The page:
OF FAILED AIDS VACCINE
IN FRAUD CLAIM
Times (London) March 16 2003
behind the worlds first vaccine claIming to
offer protection against Aids faces allegations of
securities fraud after a four-year trial of the drug
ended in failure last month.
the American law firm leading the pursuit of the
energy company Enron, plans to file a multi-million-
dollar claim against the medical firm this week.
It will allege
that VaxGen, of Brisbane, California, cheated
thousands of small investors in the firm by allowing
"favoured" insiders to sell stock before it
was announced last month that the vaccine did not
work. After the news, VaxGen's shares fell from a
12-month high of $23.25 to $3.
said last week that the allegations would be
large-scale tests of its AidsVax in 1998, recruiting
5,400 subjects. The trial was launched amid
excitement among investors but incredulity among many
whole thing was ridiculous, said Dr Robert
Gallo, co-dicoverer of HIV, last week. I
dont know of a serious scientist in the world
who would have expected this to work.
AidsVax was launched by medical entrepreneurs fronted
by Dr Donald Francis, a former employee of the US
government's Centers for Disease Control and
Prevention. Francis, who grossed nearly £4.5m from
VaxGen in its first three years, was backed by his
old government employer, which gave the trial £5m
and helped the firm to brush aside high-level
In 1999 The
Sunday Times revealed that a government official who
played a vital role in securing the £5m grant for
VaxGen also had a secret deal to join the company.
This official - Dr William Heyward - was later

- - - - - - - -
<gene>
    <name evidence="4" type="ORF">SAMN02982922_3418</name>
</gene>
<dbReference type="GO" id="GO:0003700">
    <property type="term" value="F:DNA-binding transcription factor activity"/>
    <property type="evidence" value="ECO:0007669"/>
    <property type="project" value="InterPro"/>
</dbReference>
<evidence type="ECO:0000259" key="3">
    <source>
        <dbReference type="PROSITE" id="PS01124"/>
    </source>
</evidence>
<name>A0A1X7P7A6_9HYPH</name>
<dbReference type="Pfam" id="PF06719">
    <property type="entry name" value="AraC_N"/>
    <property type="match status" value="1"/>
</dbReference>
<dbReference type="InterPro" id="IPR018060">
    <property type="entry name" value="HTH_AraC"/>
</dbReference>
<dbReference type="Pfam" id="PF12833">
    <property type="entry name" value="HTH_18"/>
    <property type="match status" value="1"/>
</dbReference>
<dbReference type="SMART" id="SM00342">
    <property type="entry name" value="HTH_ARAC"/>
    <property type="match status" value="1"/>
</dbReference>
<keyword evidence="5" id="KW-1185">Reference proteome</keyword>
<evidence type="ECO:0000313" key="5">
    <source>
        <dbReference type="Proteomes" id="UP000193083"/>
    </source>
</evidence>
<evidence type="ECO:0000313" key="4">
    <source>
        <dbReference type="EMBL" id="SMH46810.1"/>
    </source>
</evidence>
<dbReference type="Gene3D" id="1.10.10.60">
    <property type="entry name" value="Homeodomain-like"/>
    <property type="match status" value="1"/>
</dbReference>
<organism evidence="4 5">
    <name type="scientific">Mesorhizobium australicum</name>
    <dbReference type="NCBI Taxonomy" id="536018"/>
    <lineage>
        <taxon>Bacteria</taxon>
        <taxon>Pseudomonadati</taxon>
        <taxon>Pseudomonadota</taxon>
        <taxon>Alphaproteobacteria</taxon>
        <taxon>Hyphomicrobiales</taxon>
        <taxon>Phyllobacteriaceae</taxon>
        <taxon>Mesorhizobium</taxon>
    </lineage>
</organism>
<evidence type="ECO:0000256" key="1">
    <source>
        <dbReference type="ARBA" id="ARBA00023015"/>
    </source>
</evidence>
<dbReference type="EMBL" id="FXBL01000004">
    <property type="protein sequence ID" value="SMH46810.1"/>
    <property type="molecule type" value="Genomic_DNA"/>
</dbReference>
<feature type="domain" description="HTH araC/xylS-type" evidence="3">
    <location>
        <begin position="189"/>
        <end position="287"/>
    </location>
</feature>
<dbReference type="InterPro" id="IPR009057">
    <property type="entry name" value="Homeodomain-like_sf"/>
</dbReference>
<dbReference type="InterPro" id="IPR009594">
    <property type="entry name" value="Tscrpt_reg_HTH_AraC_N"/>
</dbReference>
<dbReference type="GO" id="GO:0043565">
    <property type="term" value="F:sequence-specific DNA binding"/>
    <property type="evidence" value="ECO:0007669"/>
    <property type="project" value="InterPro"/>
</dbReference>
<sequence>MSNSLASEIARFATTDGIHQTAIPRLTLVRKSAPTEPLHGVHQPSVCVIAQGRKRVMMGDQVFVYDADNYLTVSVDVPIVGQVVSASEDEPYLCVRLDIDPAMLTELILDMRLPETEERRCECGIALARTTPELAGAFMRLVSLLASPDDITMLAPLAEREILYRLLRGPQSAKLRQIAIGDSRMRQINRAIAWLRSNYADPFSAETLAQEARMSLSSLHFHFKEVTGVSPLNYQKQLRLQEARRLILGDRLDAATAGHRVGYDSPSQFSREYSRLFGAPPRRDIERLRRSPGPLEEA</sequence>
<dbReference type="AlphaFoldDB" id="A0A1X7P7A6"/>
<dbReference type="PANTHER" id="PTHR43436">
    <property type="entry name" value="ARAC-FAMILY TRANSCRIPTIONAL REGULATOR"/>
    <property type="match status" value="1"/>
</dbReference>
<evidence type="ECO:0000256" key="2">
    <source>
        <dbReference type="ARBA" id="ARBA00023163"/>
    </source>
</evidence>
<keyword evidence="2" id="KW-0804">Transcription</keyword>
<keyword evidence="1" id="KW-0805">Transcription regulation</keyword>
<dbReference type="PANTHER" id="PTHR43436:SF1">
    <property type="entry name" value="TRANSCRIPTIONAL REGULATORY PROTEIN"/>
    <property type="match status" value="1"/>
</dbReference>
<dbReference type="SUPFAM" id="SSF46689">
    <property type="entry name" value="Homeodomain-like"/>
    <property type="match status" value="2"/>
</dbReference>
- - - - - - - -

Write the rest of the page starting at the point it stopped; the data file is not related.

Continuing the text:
prosecuted under federal conflict of interest laws
and was fined £20,500.
will allege that Francis, Heyward and others in the
firm knew the trial was set to fail. It is focusing
on institutional stock sales before the results were
announced on February 24, including sell-offs by
Vulcan Ventures, owned by Paul Allen of Microsoft.
shareholders say they were encouraged by company
statements that all volunteers in small-scale trials
"developed neutralising antibodies to HIV";
and that AidsVax had "protected"
company did not emphasise was that an evaluation of
HIV infections among volunteers found antibodies to
be weak, transient and too narrowly type-specific to
protect. Last week Vulcan Ventures declined to
comment on the allegations about VaxGen.
for VaxGen said: "If indeed this lawsuit exists,
the fact that the lawyers gave it to a newspaper
before VaxGen speaks volumes about its lack of merit.
VaxGen has complied with all securities laws and, if
need be, will defend itself vigorously."
Brian Deer. All rights reserved. No portion of this
article on VaxGen's AidsVax may be copied,
retransmitted, reposted, duplicated or otherwise used
without the express written approval of the author.
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